How Hard Water Can Damage Your
Gilbert Pipes and Fixtures
Hard water is water which has a high mineral content. Two of the minerals that are particularly problematic are calcium and magnesium. These minerals find their way out of the water and bind themselves together and become what is called scale or mineral deposits. Scale sticks to the interior of pipes, household appliances and other surfaces throughout the home. Once this scale becomes attached to something it’s very difficult to remove it. This is what leads to clogs and other problems within the pipes and appliances. The hardness of the water contaminated with mineral deposits is rated on a scale of 1 to 10.
While these mineral deposits cause problems in the plumbing and other places in the home, they are not health hazards. The problem is when the calcium and magnesium makes their way out of the water they can cause havoc for all sorts of appliances through which the water passes. They also stick to basins, tubs and tiles in the bathroom and to pots, pans, glasses and dishware in the kitchen. Once the scale deposits itself on a surface, getting it off can be a challenge. Left alone the mineral deposits make the kitchen and the bathroom look dirty and dingy.
While most people understand that hard water can do damage to pipes and leave a white film on dishware, tubs, showerhead and sinks, many do not realize how rough hard water is on appliances in Scottsdale, AZ. Any appliance through which the hard water passes is liable to be damaged and eventually will have to be replaced much too soon because of the mineral deposits left by the hard water. The appliances which sustain the most damage tend to be dish washers, water heaters and washing machines. Once the loose minerals begin to cling to the internal parts of these machines they begin to falter and eventually fail.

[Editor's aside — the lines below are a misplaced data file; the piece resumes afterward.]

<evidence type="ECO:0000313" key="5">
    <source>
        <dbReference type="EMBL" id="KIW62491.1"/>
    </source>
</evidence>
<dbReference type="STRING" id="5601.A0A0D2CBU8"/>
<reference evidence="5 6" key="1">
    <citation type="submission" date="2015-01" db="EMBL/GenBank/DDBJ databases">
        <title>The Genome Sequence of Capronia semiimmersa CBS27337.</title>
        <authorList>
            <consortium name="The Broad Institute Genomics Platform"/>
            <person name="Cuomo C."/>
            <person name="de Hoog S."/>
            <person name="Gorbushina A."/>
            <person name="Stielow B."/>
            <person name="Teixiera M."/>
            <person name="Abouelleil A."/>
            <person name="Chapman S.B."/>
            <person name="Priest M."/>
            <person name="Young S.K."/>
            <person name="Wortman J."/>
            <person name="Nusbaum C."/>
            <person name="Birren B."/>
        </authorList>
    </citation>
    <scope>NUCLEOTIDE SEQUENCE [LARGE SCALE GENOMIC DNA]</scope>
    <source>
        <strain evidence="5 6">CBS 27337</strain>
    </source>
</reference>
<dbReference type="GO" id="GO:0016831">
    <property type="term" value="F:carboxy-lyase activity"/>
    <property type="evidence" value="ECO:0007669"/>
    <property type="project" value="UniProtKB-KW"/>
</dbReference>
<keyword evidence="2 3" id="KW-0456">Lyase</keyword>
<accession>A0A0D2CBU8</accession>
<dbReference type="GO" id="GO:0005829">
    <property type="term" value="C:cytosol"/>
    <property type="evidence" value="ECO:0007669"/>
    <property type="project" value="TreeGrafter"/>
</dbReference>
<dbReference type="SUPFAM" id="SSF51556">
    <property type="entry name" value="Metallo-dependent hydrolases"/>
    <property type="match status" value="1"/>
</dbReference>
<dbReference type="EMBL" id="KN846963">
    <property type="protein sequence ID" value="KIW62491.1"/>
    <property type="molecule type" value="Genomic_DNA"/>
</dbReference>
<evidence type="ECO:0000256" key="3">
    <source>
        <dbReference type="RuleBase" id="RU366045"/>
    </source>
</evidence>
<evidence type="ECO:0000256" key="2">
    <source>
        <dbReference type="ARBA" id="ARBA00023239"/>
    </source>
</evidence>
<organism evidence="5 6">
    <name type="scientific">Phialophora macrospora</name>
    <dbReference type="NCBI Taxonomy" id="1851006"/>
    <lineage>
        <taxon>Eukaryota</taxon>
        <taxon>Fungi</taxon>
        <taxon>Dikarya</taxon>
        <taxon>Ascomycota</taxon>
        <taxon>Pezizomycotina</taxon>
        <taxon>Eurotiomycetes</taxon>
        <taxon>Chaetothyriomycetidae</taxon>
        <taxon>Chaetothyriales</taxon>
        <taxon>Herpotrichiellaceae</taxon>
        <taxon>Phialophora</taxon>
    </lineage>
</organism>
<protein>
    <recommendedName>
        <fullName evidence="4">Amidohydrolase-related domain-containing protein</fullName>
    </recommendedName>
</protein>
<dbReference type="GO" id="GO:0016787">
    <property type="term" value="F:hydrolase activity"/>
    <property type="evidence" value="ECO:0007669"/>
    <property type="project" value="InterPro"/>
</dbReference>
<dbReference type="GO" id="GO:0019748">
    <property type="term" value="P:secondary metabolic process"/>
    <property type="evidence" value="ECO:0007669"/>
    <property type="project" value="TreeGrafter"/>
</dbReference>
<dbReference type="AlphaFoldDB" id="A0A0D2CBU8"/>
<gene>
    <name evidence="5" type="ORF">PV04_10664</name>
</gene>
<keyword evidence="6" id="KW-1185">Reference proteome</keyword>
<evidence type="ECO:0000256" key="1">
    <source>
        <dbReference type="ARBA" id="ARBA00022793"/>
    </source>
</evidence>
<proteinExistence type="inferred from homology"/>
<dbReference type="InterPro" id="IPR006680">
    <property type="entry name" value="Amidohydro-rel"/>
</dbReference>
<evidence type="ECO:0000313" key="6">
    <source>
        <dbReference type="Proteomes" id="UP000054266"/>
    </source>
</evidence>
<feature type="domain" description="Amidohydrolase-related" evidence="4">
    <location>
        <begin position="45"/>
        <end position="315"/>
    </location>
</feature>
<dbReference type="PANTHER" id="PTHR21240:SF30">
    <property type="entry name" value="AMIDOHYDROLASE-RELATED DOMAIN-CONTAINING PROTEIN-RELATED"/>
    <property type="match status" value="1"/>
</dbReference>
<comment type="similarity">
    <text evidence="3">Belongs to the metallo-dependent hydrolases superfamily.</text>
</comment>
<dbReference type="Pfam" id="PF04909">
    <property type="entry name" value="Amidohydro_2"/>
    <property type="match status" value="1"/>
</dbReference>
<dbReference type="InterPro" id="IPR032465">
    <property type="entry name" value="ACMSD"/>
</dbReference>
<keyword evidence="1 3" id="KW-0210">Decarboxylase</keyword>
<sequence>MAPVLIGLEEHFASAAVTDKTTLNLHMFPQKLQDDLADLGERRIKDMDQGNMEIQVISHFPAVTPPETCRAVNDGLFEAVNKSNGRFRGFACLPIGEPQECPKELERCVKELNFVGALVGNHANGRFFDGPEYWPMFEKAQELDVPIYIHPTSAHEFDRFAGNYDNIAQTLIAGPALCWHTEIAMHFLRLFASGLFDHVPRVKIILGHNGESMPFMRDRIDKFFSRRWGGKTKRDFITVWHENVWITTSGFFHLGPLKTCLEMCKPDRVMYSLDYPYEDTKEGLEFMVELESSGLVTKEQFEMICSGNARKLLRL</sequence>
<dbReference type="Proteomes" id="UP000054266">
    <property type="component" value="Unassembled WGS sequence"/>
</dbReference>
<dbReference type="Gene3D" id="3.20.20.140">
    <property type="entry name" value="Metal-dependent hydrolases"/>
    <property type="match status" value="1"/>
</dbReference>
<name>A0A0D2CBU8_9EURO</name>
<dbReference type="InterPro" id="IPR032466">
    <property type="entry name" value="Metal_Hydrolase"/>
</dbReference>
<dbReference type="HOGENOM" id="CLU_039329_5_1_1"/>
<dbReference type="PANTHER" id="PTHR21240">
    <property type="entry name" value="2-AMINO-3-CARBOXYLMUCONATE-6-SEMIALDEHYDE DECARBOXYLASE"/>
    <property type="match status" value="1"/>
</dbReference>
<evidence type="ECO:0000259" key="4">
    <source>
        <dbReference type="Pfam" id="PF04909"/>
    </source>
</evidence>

The damage hard water does to the plumbing in a home is insidious, cumulative and devastating. At first as the minerals begin to slowly build up the homeowner may begin to wonder why the water pressure in the home seems a lot lower and it seems to take a longer time to wash everything. The mineral deposits do not always completely clog up the pipes. Sometimes it can eat through the pipes. Small holes begin to develop and water begins to leak out of the pipes under the flooring and other places inside and outside the home. Next thing the homeowner knows they’re bringing in a contractor to repair water damage.
The most common long term result of the build up of mineral deposits in the pipes is the creation of complete blockage of the pipes. The minerals eventually will prevent any water from coming through the pipes. These blockages are more likely to occur in the pipes that feed appliances that use hot water. The hot water makes the minerals leach out of the hard water more quickly. The mineral deposits can coat the heating element in the water heater making it less effective and driving up the power bill until finally it is rendered useless and has to be replaced.
The thing that makes hard water damage so difficult to recognize is it happens slowly and its effects go unnoticed until significant damage has been done. The water pressure gradually decreases. The damage to appliances takes time. The holes in the pipes are small and often within the walls. The key is for the homeowner to have their plumbing system checked for hard water damage at least once a year.